When most of us think of the discrimination blind people face, we think of workplace discrimination. Things like not getting a job because the employers assume you cannot perform it or are unwilling to make the necessary adjustments so that you can perform the task.
We tend to not think of discrimination in the form of name-calling. We all assume that once people get out of their teens, they’re educated enough about blindness and other disabilities that they no longer make fun of people who have physical or mental limitations.
But remember what I said in my last post about blindness?
The main reason blind people wear sunglasses is not to protect themselves from light, it’s to protect themselves from bullies who might stare or make fun of their non-normal eyes.
My brothers and I do not wear sunglasses to cover our abnormal eyes. Although, I admit to being tempted to hide behind them and I’m sure they have days where they feel the same.
Like a few months ago when an irate customer called my brother ‘cyclops.’
While my eyelids droop due to my disease, there are days when it is barely noticeable but for my brothers, the ptsosis is severe.
I can only imagine what went through his head when this happened. All of the emotion. All of the pain of childhood bullies rushing back to him. All of the pain that comes with being different. All of the pain that comes with suffering from a chronic disorder.
My brother, this man who is brilliant at his job, who for years took his own time and money to start a local organization that fed the homeless, whose children adore him, who is relied upon by all of his friends as a trusted confidant, was reduced to the physical presentations of our disease and called ‘cyclops.’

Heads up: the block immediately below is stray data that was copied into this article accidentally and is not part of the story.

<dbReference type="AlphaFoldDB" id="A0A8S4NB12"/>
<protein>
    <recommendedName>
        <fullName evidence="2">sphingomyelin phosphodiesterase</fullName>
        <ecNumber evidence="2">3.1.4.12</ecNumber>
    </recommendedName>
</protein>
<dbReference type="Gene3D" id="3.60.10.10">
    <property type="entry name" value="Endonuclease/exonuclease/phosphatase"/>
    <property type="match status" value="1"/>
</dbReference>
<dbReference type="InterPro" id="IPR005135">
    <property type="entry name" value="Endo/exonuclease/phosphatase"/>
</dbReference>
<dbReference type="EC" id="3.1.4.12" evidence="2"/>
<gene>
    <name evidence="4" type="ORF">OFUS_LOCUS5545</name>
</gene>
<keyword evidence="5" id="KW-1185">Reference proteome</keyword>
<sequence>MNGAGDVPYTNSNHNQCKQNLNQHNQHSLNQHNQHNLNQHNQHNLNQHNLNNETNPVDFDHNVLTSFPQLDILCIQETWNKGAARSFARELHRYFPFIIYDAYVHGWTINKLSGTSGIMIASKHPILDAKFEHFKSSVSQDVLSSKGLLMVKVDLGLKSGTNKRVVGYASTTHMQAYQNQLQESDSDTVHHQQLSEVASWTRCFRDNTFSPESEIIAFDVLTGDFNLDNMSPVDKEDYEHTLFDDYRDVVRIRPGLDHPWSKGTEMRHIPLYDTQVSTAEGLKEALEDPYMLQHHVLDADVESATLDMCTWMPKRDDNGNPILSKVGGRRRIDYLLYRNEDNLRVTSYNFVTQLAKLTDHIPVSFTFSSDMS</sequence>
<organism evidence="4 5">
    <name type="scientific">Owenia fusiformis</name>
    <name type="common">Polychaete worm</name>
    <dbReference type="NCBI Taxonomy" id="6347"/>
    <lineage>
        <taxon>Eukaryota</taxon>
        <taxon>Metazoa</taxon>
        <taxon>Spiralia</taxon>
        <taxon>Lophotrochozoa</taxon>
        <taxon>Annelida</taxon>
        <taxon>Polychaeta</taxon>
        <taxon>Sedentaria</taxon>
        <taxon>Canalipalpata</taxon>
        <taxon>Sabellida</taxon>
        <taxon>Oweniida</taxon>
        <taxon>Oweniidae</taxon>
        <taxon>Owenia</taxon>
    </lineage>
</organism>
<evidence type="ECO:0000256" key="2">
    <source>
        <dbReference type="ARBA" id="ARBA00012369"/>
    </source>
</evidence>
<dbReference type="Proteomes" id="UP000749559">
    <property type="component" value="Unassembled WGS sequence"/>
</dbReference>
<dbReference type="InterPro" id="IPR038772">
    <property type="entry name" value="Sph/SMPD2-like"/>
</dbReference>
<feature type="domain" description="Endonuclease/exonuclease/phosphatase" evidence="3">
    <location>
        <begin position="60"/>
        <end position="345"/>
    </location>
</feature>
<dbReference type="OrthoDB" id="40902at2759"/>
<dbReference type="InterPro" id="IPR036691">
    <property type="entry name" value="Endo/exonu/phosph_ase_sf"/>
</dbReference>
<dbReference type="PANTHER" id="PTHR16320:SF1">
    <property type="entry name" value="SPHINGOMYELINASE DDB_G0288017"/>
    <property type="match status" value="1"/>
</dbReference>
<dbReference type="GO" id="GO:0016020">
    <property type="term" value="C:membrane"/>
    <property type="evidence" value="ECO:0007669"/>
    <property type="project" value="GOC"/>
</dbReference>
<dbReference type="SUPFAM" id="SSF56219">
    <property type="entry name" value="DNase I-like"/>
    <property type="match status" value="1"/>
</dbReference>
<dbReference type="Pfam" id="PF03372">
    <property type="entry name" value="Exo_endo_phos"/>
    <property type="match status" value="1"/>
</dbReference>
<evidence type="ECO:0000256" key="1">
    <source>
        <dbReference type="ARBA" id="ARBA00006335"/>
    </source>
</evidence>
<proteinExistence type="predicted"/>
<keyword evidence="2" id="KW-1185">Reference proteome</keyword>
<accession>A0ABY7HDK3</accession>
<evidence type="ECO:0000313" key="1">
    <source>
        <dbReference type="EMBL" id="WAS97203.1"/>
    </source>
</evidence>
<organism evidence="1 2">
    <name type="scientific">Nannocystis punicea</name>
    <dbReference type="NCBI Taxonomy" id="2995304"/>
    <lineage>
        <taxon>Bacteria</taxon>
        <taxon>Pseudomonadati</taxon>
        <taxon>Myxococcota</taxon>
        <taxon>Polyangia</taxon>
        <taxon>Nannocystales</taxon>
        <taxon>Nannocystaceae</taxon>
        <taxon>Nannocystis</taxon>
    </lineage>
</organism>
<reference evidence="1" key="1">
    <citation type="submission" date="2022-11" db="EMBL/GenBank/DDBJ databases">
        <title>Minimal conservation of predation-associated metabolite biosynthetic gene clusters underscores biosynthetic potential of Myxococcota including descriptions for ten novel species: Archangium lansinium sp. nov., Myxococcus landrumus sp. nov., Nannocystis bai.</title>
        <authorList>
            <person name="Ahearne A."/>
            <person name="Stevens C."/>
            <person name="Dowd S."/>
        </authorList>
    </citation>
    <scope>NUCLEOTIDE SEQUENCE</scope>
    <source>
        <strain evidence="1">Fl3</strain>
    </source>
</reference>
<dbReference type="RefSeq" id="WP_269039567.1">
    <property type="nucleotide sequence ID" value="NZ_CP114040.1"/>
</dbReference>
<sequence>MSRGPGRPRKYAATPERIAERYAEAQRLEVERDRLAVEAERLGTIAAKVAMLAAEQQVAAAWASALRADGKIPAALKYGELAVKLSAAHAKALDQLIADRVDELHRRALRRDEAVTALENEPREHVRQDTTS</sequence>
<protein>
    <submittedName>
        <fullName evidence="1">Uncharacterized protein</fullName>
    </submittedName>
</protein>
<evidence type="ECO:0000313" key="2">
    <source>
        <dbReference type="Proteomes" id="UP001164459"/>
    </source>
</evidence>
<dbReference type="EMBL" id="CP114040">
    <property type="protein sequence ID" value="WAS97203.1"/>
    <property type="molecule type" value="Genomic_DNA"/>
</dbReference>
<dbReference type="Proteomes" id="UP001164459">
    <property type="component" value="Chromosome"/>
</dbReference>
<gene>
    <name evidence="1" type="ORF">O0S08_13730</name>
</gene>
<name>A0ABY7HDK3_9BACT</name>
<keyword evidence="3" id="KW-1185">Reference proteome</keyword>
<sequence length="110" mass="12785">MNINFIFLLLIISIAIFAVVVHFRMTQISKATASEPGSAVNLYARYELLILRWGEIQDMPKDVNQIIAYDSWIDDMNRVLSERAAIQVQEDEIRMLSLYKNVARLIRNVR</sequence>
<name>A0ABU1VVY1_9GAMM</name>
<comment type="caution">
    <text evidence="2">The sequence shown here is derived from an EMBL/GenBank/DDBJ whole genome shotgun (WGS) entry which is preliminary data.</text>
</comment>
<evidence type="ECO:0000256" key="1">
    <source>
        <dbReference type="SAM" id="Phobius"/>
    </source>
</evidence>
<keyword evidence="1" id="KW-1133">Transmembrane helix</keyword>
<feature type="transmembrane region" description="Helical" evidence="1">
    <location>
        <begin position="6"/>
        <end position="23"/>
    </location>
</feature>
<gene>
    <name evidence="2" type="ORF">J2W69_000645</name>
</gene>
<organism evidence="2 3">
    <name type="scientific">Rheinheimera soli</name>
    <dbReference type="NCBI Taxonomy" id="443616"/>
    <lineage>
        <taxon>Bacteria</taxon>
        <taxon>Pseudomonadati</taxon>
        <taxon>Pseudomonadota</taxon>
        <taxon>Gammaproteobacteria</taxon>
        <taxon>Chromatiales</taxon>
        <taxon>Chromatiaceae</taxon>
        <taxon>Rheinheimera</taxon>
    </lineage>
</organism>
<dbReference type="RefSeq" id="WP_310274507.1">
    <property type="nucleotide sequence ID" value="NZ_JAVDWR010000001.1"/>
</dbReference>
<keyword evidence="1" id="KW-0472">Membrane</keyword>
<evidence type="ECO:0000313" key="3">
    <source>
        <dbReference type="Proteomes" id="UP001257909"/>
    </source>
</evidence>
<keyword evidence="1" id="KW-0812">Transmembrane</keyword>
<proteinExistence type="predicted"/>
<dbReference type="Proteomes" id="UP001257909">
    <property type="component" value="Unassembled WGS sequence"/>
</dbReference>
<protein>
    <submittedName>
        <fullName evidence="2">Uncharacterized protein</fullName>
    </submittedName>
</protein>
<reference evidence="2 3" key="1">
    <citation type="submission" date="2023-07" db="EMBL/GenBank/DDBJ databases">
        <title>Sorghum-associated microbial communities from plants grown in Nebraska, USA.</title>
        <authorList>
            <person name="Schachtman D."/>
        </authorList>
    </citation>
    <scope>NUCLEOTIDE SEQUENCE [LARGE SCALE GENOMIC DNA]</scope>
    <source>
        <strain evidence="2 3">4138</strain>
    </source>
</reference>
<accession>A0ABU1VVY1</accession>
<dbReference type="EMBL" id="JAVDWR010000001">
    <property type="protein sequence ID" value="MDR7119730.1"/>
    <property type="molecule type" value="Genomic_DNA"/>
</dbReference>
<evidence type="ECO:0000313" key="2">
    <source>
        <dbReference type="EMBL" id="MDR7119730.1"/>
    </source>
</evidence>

Our disease not only causes blindness. Two years ago it nearly cost my brother his life. He suffered 3 blood clots, two of them in his lungs. He was in his early 30s. Our mitochondrial disease is ruthless, yet he survived what most doctors did not think he would.
And yet, he was called ‘cyclops.’
The customer who uttered the slur, and that what it is – a slur, didn’t just insult my brother’s physical appearance. He insulted my brother’s entire struggle against a very painful and unavoidable obstacle. He insulted all that my brother has overcome. He insulted his attempt to not give into shame and wear sunglasses to deflect such slurs.
Three decades of struggle and triumph were demeaned with one slur.
One would assume that, as discrimination in the workplace is illegal be it from a coworker or a customer, the ‘man’ would have been asked to leave the premises. He wasn’t. My brother was taken off of his account and he was dealt with by another (I assume physically perfect) employee.
In other words, my brother’s place of business endorsed this behavior. It might be passive endorsement, but it is endorsement nonetheless. Businesses should never allow the harassment of their employees. It is illegal. There is no clause that gives a pass to harassment involving physical disabilities or health issues.
The point of discrimination laws is not to give advantages to the disabled. They are there to protect us from harassment and to level the playing field. They are also there to educate the masses about the effects of hate-speech. They are there to show you that it’s not just a physical attribute you are demeaning, it is a whole person with a full life and a lifetime of struggles you’ve never faced and god-willing won’t ever need to.
Remember all of this the next time you’re having a bad day and feel the need to take it out someone. Remember the kind of effect it can have and pay attention to the weight of the words you speak.
…Of course, this guy didn’t know the real reason why my brother was so insulted at being called Cyclops. He’s a Wolverine fan. And all of you X-Men lovers out there know that there is no greater insult to Wolverine than to put him on par with that yuppie Cyclops. Am I right?…